The Real Outcome of the Iraq War: U.S. and Iranian Strategic Competition in Iraq

(Center for Strategic and International Studies) Anthony H. Cordesman, Adam Mausner, Peter Alsis, and Charles Loi - The U.S. has gone to great lengths to counter Iranian influence in Iraq, including using its status as an occupying power and Iraq's main source of aid, as well as through information operations and more traditional press statements highlighting Iranian meddling. Yet Iraq needs trade and cross-border support from Iran, just as it needs aid, diplomatic, and military support from the U.S. Iraq's much-reduced military capabilities make it dependent on aid, military sales, and training from the U.S., and Iraq still lacks the resources and cohesion to resist against Iranian coercion and to defend against Iranian aggression. Iran enjoys deep ties to the ruling Shi'ite parties and factions in a country with which it once fought a fierce and bloody eight-year war. It plays an active role in mediating between Iraqi political leaders, it has ties to the Sadrists that are now the largest party in Iraq's ruling collation, and the IRGC has significant influence over elements within the Iraqi security forces. Iran seeks to ensure that Iraq does not serve as a base for the U.S., serve U.S. interests, or reemerge as a threat to Iran. Iran seeks to create a stable and malleable ally, not a peer competitor. It seeks to rid Iraq of American influence to the greatest extent possible. Unless the U.S. acts far more decisively, Iran seems likely to be the de facto winner of the U.S. invasion of Iraq.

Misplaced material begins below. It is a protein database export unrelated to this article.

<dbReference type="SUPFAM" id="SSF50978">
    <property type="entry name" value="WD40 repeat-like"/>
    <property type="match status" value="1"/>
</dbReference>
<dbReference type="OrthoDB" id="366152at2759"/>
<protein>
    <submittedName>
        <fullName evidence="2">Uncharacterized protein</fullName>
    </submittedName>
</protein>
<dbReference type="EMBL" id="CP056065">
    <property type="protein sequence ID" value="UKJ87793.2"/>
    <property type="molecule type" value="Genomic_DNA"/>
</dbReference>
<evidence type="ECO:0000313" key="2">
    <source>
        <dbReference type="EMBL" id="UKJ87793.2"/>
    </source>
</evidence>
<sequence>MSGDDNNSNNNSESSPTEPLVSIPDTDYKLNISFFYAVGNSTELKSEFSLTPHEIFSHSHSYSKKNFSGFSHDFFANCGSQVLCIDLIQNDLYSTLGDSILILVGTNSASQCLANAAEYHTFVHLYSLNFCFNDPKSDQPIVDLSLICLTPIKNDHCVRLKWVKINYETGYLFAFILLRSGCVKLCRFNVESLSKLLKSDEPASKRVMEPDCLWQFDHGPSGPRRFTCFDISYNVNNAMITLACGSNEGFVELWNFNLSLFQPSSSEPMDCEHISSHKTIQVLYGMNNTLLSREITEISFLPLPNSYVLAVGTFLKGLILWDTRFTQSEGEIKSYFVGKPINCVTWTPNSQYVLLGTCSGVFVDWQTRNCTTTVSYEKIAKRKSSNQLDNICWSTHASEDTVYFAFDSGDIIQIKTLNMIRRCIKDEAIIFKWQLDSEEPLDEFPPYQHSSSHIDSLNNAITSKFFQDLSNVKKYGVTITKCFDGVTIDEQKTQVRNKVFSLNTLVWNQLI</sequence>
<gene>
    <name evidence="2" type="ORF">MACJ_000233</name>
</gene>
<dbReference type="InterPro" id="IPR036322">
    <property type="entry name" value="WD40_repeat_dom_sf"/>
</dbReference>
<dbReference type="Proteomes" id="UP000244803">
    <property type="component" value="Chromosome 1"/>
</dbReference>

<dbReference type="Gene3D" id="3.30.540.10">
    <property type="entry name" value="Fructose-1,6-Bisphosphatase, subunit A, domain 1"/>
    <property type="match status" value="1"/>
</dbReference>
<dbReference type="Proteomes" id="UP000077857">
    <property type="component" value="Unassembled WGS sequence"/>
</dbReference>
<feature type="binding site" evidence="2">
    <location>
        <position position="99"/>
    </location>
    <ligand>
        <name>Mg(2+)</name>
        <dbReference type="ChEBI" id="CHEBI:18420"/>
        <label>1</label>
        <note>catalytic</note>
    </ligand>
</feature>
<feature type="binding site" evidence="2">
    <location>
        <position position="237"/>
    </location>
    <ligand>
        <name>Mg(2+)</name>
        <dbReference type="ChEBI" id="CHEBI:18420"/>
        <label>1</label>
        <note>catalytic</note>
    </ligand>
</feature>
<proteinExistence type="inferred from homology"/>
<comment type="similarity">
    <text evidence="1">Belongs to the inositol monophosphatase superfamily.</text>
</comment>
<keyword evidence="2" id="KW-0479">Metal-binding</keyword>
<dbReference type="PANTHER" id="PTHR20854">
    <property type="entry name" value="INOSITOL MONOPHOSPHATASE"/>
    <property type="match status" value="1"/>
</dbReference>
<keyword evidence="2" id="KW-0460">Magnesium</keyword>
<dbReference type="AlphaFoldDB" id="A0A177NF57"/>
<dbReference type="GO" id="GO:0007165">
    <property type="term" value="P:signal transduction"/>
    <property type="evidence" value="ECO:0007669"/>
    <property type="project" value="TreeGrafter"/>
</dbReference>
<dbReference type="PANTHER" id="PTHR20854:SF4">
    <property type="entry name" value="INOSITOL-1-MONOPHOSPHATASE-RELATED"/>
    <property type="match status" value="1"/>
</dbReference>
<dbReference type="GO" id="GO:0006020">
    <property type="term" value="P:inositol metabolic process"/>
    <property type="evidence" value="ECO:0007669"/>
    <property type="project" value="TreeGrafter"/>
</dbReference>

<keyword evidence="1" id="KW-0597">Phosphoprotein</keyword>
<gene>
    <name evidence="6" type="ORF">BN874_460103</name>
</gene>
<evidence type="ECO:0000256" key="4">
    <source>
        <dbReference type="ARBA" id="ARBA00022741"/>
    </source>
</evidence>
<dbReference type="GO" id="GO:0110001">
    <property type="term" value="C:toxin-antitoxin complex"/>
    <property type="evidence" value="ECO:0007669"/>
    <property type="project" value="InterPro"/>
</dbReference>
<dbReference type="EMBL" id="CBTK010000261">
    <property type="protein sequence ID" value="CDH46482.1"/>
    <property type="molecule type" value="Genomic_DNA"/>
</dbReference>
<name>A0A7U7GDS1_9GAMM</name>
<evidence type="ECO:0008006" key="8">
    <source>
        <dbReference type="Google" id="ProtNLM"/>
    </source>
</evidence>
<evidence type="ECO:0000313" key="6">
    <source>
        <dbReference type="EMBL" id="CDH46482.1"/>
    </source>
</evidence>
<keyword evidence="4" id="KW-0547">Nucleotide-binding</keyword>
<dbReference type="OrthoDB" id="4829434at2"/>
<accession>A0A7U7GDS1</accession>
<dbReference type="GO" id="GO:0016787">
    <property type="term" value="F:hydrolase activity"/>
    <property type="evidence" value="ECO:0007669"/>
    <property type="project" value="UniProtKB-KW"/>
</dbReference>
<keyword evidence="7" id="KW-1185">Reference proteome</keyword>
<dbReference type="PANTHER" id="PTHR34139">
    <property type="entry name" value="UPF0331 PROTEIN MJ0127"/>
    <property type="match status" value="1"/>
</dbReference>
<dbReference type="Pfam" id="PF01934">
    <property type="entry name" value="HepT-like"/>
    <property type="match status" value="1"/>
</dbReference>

2011-12-27 00:00:00

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